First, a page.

Diving into General Motor’s Shark Tank

Automotive News highlighted an interesting (and perhaps innovative) approach to finding breakthrough innovations which is being used by General Motors; an internal innovation competition [1]. Their annual “Research & Development Innovation Challenge” provides finalists with an opportunity to present their ideas to GM executives during a 5 to 10 minute pitch à la the popular TV show Shark Tank. The winner is granted funding and a degree of freedom in order to pursue the idea. This is certainly an unusual process which combines a scattered initiation approach with a more formal evaluation structure.

According the article, “entrants must pitch ideas that have a high degree of commercial potential in
one of six key areas” in order to succeed (advanced propulsion, connected-vehicle technologies, advanced materials, sensors, manufacturing technologies, and analytics). Drawing on concepts from the book, The Entrepreneurial Mindset, this may help innovators by providing a “ballpark” for their efforts [2]. Additionally, it ensures that the potential ventures will align with GM’s current strategy. But at the same time, too much focus on commercial potential may lead to the dreaded “short-termism” that stifles corporate entrepreneurship. Perhaps GM should split the competition into two categories: one for short-term commercial applications and another for long-term technological breakthroughs.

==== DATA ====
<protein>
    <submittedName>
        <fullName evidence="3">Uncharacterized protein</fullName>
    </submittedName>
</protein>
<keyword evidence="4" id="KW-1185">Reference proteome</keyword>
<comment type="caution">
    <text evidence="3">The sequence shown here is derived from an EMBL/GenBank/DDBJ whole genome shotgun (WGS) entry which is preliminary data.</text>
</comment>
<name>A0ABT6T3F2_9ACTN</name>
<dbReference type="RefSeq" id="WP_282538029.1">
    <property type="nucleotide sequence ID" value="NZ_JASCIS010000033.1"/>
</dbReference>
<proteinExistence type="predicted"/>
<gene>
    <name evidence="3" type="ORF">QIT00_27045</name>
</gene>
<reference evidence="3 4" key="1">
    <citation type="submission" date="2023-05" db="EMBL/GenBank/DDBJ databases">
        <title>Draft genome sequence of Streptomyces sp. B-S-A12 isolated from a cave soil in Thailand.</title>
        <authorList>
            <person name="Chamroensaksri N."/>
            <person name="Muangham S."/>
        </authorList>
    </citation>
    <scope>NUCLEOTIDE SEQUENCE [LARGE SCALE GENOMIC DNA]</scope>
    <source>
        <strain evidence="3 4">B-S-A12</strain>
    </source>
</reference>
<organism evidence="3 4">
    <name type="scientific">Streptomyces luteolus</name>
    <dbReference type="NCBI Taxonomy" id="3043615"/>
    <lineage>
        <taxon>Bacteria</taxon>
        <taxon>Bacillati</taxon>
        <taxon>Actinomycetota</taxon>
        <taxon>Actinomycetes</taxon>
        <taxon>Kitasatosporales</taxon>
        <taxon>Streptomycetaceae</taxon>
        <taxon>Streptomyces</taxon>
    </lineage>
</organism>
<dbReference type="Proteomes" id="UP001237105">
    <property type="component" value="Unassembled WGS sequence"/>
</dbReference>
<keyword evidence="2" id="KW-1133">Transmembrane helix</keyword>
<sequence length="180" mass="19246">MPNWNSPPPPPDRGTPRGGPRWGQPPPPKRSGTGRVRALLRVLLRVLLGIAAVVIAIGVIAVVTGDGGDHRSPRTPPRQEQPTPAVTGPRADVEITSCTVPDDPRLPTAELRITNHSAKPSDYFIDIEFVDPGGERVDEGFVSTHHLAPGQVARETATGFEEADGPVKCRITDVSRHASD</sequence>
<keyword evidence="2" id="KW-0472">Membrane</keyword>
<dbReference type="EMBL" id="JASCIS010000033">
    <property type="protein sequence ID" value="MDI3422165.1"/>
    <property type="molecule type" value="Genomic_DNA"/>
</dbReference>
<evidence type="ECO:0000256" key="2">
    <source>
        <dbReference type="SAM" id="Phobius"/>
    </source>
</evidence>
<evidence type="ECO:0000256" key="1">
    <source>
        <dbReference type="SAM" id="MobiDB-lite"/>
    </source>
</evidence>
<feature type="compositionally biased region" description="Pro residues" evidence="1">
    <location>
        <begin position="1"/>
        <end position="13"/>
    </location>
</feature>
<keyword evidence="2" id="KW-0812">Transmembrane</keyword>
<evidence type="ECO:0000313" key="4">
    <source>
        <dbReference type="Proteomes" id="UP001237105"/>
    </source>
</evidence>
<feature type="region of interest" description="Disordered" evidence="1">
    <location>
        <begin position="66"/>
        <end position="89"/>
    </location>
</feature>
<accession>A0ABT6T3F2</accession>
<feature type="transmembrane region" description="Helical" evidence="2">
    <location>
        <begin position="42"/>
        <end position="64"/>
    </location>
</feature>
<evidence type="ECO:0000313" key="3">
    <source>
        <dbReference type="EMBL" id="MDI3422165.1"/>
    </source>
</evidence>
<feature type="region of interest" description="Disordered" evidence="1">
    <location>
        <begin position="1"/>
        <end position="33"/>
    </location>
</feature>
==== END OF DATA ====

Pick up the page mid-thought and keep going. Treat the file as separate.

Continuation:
Unfortunately there is no mention of potential benefits (bonuses, recognition, promotion, etc.) for the contestants besides the opportunity to pursue their innovations. This leads me to wonder if innovators will be properly rewarded for their efforts – including those who did not receive funding. After all, just reaching the finals and stepping onto that stage required great courage and initiative. Furthermore, if the winning projects fail to deliver positive financial returns, will the innovators receive the same opportunities for career advancement or will they lose time and reputation in the process? These questions may determine whether this practice is truly a sustainable method for encouraging corporate entrepreneurship.

Some food for thought…

  •   What are other pros and cons of this approach?
  •   How could this competition be improved?
  •   Can this technique be used in other industries?

– Kyle DeVault

[1] R. Truett, “GM’s sharks hunt for innovations”, Automotive News, 2017. [Online]. Available: http://www.autonews.com/article/20160229/OEM06/302299967/gms-sharks-hunt-for-innovations. [Accessed: 19- Feb- 2017].

[2] R. MacGrath and I. MacMillan, The Entrepreneurial Mindset, 1st ed. Boston, Mass.: Harvard Business School Press, 2004.

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